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Open Access Research article

FlexOracle: predicting flexible hinges by identification of stable domains

Samuel C Flores12 and Mark B Gerstein234*

Author Affiliations

1 Department of Physics, Yale University, Bass 432, 266 Whitney Ave. New Haven, CT 06520, USA

2 Department of Molecular Biophysics and Biochemistry, Yale University, Bass 432, 266 Whitney Ave. New Haven, CT 06520, USA

3 Department of Computer Science, Yale University, Bass 432, 266 Whitney Ave. New Haven, CT 06520, USA

4 Computational Biology and Bioinformatics Program, Yale University, Bass 432, 266 Whitney Ave. New Haven, CT 06520, USA

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BMC Bioinformatics 2007, 8:215  doi:10.1186/1471-2105-8-215

Published: 22 June 2007

Abstract

Background

Protein motions play an essential role in catalysis and protein-ligand interactions, but are difficult to observe directly. A substantial fraction of protein motions involve hinge bending. For these proteins, the accurate identification of flexible hinges connecting rigid domains would provide significant insight into motion. Programs such as GNM and FIRST have made global flexibility predictions available at low computational cost, but are not designed specifically for finding hinge points.

Results

Here we present the novel FlexOracle hinge prediction approach based on the ideas that energetic interactions are stronger within structural domains than between them, and that fragments generated by cleaving the protein at the hinge site are independently stable. We implement this as a tool within the Database of Macromolecular Motions, MolMovDB.org. For a given structure, we generate pairs of fragments based on scanning all possible cleavage points on the protein chain, compute the energy of the fragments compared with the undivided protein, and predict hinges where this quantity is minimal. We present three specific implementations of this approach. In the first, we consider only pairs of fragments generated by cutting at a single location on the protein chain and then use a standard molecular mechanics force field to calculate the enthalpies of the two fragments. In the second, we generate fragments in the same way but instead compute their free energies using a knowledge based force field. In the third, we generate fragment pairs by cutting at two points on the protein chain and then calculate their free energies.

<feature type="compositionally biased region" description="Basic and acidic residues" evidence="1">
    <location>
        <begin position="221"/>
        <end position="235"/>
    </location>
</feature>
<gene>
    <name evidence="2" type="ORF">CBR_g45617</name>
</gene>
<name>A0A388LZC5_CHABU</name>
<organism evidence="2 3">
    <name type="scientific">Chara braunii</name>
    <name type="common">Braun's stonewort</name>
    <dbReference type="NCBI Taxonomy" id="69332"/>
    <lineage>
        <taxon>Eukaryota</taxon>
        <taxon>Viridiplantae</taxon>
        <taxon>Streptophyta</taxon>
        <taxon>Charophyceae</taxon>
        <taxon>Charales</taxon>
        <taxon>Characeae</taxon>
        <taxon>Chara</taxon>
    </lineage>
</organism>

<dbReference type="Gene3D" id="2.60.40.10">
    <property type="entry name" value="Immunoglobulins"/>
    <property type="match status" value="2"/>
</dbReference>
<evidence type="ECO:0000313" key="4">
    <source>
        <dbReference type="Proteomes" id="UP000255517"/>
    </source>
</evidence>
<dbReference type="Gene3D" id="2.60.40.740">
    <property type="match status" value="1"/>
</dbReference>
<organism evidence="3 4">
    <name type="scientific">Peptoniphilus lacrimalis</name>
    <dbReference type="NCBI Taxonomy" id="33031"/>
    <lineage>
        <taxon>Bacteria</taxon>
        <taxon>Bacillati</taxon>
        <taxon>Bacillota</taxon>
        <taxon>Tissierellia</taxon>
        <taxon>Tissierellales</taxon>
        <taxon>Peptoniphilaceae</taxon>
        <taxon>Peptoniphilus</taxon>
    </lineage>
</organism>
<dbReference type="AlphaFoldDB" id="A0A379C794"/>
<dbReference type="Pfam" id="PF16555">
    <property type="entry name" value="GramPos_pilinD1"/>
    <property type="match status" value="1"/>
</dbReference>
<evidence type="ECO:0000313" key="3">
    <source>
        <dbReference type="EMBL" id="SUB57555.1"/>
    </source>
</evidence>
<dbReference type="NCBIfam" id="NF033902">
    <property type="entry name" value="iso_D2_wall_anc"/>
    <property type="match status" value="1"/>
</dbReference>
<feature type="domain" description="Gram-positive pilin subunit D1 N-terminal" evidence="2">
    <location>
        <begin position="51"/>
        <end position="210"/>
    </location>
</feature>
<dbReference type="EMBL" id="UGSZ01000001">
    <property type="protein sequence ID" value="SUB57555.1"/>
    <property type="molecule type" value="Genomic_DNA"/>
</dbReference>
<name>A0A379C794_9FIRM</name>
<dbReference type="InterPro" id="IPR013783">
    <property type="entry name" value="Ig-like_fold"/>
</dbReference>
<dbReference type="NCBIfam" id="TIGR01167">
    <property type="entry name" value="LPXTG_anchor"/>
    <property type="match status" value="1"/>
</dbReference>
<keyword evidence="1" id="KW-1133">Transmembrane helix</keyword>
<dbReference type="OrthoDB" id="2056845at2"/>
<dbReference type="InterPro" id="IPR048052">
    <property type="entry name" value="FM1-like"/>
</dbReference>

Conclusion

Quantitative results demonstrate our method's ability to predict known hinges from the Database of Macromolecular Motions.